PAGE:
Philippines: Muslim youth work towards peace in Mindanao
|Publisher||Integrated Regional Information Networks (IRIN)|
|Publication Date||14 January 2010|
|Cite as||Integrated Regional Information Networks (IRIN), Philippines: Muslim youth work towards peace in Mindanao, 14 January 2010, available at: http://www.refworld.org/docid/4b4f20eb1c.html [accessed 23 May 2015]|
MANILA, 14 January 2010 (IRIN) - With its mosques, colourful buildings and veiled girls going to Madrasa schools, Maharlika village resembles a Mindanao town rather than a Manila suburb.
Established as a government housing project by the National Housing Authority (NHA) in the 1970s, Maharlika village has become a favoured destination in the capital for Muslims fleeing the conflict.
"My family came to Manila to escape war in Maguindanao [province]. Here in Maharlika Village, we are among fellow Muslims," Al-hesam Ebrahim, 19, told IRIN.
Ebrahim's parents fled Mindanao years ago. A student of architectural engineering and technology at the Technology University of the Philippines, Ebrahim says, "Years from now, I want to be famous for building houses, bridges and buildings."
But Ebrahim also dreams of returning to Mindanao where many of his relatives remain, their lives marked by constant displacement and uncertainty.
"I want to help build roads and schools there [in Mindanao]. My life is so different - and so much better - compared to my cousins' lives there who are the same age.
"I have cousins who are 17 years old, but only in grade 6. They had to stop studying because their schools were used as evacuation centres. Others have families already, which I think curtails their chances of improvement. My father, for example, was able to leave Maguindanao to come to Manila, but his sisters could not because they already had children to look after."
Decades of conflict
Mineral-rich Mindanao has been plagued by armed conflict for almost four decades. The fight for self-determination led by the Moro Islamic Liberation Front (MILF) broke out in renewed hostilities in August 2008 when a memorandum that would have given the MILF control over land claimed to be its ancestral domain was declared unconstitutional by the Supreme Court.
Nearly 400 people were killed and 700,000 people displaced.
More than 17 months on, the Department of Social Welfare and Development (DSWD) says an estimated 126,225 people, mostly in the municipalities of Datu Piang, Mamasapano, and Datu Saudi remain internally displaced.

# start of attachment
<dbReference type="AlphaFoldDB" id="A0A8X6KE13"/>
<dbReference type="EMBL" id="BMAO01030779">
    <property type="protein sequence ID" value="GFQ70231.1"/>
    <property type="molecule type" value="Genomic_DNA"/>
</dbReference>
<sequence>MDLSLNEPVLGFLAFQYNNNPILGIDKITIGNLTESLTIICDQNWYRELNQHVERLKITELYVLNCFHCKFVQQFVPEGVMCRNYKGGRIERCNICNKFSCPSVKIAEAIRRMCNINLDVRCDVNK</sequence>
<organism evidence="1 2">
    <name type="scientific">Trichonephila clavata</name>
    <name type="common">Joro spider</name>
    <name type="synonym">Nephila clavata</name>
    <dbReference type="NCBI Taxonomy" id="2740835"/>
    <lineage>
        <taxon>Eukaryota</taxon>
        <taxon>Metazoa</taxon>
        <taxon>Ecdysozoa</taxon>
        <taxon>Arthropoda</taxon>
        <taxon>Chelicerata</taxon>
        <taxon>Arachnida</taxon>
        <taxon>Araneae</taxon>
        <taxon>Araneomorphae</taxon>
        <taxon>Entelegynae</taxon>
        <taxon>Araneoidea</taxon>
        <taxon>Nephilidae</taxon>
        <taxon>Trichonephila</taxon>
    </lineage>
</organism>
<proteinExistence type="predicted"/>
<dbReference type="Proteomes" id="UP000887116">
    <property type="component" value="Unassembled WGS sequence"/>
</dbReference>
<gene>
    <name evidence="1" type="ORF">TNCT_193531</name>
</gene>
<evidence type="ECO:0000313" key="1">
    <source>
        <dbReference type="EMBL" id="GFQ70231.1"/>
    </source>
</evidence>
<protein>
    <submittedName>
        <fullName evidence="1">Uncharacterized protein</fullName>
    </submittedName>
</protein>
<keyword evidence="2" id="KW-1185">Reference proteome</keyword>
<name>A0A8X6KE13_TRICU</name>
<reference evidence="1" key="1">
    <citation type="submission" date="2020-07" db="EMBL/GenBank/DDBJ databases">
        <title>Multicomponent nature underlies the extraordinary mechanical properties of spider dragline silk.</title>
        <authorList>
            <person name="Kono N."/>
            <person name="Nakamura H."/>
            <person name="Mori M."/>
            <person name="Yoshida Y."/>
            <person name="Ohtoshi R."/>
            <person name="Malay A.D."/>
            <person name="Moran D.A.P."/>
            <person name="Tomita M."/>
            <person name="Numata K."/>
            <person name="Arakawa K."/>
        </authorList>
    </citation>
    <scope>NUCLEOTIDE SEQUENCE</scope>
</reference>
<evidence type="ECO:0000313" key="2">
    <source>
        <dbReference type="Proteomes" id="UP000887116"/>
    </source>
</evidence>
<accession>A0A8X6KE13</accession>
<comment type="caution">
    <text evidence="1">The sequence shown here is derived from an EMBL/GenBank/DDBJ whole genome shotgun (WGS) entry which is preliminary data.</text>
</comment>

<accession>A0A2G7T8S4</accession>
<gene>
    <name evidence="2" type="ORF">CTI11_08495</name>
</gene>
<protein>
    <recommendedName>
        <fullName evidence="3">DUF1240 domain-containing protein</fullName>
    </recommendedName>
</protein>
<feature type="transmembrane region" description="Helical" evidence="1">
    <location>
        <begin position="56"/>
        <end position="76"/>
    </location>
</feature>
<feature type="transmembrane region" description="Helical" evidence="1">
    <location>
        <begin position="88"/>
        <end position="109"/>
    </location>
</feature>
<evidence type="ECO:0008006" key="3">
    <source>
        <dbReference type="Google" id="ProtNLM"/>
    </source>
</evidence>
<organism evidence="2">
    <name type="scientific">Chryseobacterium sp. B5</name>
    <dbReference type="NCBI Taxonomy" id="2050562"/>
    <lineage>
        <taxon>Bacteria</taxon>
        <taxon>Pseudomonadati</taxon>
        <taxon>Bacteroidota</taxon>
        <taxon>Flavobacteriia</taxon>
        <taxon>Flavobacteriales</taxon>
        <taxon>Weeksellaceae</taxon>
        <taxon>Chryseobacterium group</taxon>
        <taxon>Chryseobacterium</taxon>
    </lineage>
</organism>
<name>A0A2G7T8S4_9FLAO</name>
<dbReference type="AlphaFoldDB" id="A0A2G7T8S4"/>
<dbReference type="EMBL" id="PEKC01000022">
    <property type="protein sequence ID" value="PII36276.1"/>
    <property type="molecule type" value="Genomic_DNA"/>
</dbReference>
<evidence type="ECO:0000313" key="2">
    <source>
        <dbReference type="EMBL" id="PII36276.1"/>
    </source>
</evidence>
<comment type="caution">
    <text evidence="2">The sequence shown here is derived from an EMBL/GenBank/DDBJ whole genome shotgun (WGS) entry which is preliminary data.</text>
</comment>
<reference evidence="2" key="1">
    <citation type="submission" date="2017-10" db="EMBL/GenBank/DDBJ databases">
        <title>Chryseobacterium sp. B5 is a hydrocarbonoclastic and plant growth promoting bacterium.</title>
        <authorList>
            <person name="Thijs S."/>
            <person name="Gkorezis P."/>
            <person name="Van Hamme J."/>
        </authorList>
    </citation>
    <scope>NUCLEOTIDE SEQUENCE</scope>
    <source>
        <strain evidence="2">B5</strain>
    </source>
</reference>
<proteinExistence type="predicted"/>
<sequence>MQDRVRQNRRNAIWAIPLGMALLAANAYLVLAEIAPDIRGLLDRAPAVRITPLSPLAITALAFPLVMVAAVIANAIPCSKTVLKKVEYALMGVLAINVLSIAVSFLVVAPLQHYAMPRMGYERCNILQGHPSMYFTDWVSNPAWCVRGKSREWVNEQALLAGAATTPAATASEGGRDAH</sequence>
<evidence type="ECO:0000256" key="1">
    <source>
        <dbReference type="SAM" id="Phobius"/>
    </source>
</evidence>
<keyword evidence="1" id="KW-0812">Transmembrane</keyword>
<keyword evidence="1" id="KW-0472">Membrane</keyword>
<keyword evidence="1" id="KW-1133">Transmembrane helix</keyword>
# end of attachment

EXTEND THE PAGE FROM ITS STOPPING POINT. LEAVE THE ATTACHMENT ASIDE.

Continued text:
"Many areas have been declared safe to return by the military, but many IDPs chose to remain in the evacuation centres or with friends and relatives out of fear," Datukan Mokamad, Welfare Assistant, DSWD Maguindanao.
The government has extended more than US$10 million in humanitarian assistance to Maguindanao.
From IDP to social worker
Growing up in the Liguasan wetland in Maguindanao, Aleem Siddiqu Guiapal started dodging bullets and mortar shells at the age of three.
"I was an IDP. My family lost a lot of their land and my mother lost her brother, who was a rebel," Guiapal told IRIN.
Guiapal managed to leave the conflict zone by the time he was about to go to university. He studied at Mindanao State University and was later awarded a scholarship by the Asian Development Bank to pursue a Master's in Development Management.
Now 32, he has decided to use his education to give back to his homeland. As project director of the Young Moro Professional Network (YMPN) - a group comprising some 200 Muslim scholars, students and professionals who use their skills to alleviate the plight of marginalized Muslim communities, Guiapal now calls himself a social worker.
Recently, the YMPN was able to raise $4,000 for a feeding and rehabilitation programme for the displaced in Maguindanao.
"We inspire other Muslim youth to be successful in their field and contribute to making a better Mindanao," says Guiapal. "We also act as a channel of information for employment and scholarships because of our network in Asia and the US. We help open doors."